- deduct and withhold 30% from certain payments (i.e., any “withholdable payment” (defined below) or other payment attributable to a withholdable payment) that is made by the FFI to (1) a recalcitrant account holder (generally any account holder who fails to comply with reasonable requests for specific information to determine if such holder is a U.S. person or who fails to provide a waiver of any foreign law that would prevent the FFI from otherwise reporting the necessary information to the IRS), (2) another FFI that does not enter into an agreement with the IRS, or (3) another FFI that has made an election to be withheld upon;
- comply with requests by the IRS for additional information with respect to any U.S. account maintained by such FFI; and
- obtain a waiver (or close the account) in any case where a foreign law would, but for a waiver, prevent the reporting of any required information.
The 30% withholding tax for noncompliance applies to “withholdable payments,” which term includes any U.S. source payments made to an FFI of interest (including any original issue discount and any “portfolio interest”), dividends, rents, compensation and other fixed or determinable annual or periodical gains, profits, and income. Withholdable payments also include any gross proceeds from the sale or other disposition of any property of a type that can produce U.S. source interest or dividends, including repayments of principal on a loan. Withholdable payments do not, however, include income that is effectively connected with a U.S. trade or business.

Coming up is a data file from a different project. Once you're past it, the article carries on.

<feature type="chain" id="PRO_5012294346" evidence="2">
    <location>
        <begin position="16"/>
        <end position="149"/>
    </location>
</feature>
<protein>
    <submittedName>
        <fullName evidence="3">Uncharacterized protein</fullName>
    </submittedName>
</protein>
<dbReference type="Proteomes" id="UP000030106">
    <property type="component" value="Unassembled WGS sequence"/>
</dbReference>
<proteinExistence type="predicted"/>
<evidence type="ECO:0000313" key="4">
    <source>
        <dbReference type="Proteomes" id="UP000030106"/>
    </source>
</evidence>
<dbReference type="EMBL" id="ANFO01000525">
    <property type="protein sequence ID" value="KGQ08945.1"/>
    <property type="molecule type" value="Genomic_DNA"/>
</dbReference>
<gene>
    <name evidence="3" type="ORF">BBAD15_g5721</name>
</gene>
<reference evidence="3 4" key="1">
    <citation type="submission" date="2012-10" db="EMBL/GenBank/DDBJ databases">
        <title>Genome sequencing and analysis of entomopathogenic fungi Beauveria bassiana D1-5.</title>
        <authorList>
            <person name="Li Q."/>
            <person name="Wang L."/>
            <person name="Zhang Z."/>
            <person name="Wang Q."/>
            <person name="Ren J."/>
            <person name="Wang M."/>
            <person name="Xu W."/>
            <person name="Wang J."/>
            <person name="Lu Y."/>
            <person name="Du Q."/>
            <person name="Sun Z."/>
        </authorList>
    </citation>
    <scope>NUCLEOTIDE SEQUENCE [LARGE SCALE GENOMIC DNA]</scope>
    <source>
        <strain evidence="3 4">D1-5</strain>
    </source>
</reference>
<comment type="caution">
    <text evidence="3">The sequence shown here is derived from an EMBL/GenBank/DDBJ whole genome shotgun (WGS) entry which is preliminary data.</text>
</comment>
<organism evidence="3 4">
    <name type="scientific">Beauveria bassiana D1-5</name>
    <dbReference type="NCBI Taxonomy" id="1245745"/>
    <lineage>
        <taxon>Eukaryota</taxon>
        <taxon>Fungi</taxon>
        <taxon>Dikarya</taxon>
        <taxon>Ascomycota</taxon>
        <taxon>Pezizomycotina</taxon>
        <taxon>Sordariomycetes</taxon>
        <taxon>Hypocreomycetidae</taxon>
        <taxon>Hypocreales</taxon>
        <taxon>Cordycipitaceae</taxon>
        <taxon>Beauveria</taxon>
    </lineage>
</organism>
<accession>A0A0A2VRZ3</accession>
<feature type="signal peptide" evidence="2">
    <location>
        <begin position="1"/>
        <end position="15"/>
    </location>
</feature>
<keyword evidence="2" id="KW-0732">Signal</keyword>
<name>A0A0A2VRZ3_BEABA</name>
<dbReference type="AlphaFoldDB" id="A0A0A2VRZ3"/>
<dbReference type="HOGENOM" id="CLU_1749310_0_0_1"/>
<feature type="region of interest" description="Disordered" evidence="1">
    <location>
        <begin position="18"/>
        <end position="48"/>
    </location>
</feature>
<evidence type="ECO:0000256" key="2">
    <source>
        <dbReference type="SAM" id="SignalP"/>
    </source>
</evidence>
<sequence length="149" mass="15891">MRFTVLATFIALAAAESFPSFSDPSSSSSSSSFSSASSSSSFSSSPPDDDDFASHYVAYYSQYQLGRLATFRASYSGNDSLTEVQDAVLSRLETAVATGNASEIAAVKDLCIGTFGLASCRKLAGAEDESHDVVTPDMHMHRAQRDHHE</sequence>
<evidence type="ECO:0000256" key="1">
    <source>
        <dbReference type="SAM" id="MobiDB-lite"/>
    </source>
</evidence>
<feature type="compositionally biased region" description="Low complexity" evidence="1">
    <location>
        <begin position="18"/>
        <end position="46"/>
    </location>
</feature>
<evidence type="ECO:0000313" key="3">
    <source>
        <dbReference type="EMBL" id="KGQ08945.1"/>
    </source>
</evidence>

FATCA reporting and withholding was to begin on January 1, 2013 (grandfathering provisions apply to fixed-term obligations other than equity outstanding as of March 18, 2012). Under Notice 2011-53, however, implementation will be phased in as follows:
- Withholding on U.S. source dividends and interest paid to nonparticipating FFIs will begin on January 1, 2014, and withholding on all withholdable payments (including on gross proceeds) will begin on January 1, 2015.
- An FFI must enter an agreement with the IRS by June 30, 2013, to ensure that it will be identified as a participating FFI in sufficient time to allow withholding agents to refrain from withholding. The IRS will begin accepting FFI Agreements through the IRS’s electronic submissions process no later than January 1, 2013. An FFI agreement entered into prior to July 1, 2013, will be effective July 1, 2013.
- A participating FFI will be required to put in place account-opening procedures to identify U.S. accounts among accounts opened on or after the effective date of its FFI Agreement. For preexisting accounts, due diligence procedures must be completed within one or two years of the effective date of the FFI Agreement, depending on the type of account.
- Reporting requirements will begin in 2014 (based on calendar year 2013 balances) and will be significantly simplified for the first year. Initial FATCA reports will be due September 30, 2014, for accounts that have been identified as U.S. accounts by June 30, 2014.
Notice 2011-53 indicates that Treasury and the IRS anticipate issuing proposed regulations by the end of 2011 and final regulations by the summer of 2012. Draft versions of the FFI Agreement and reporting forms to be used by participating FFIs are expected to be released by the IRS in the summer of 2012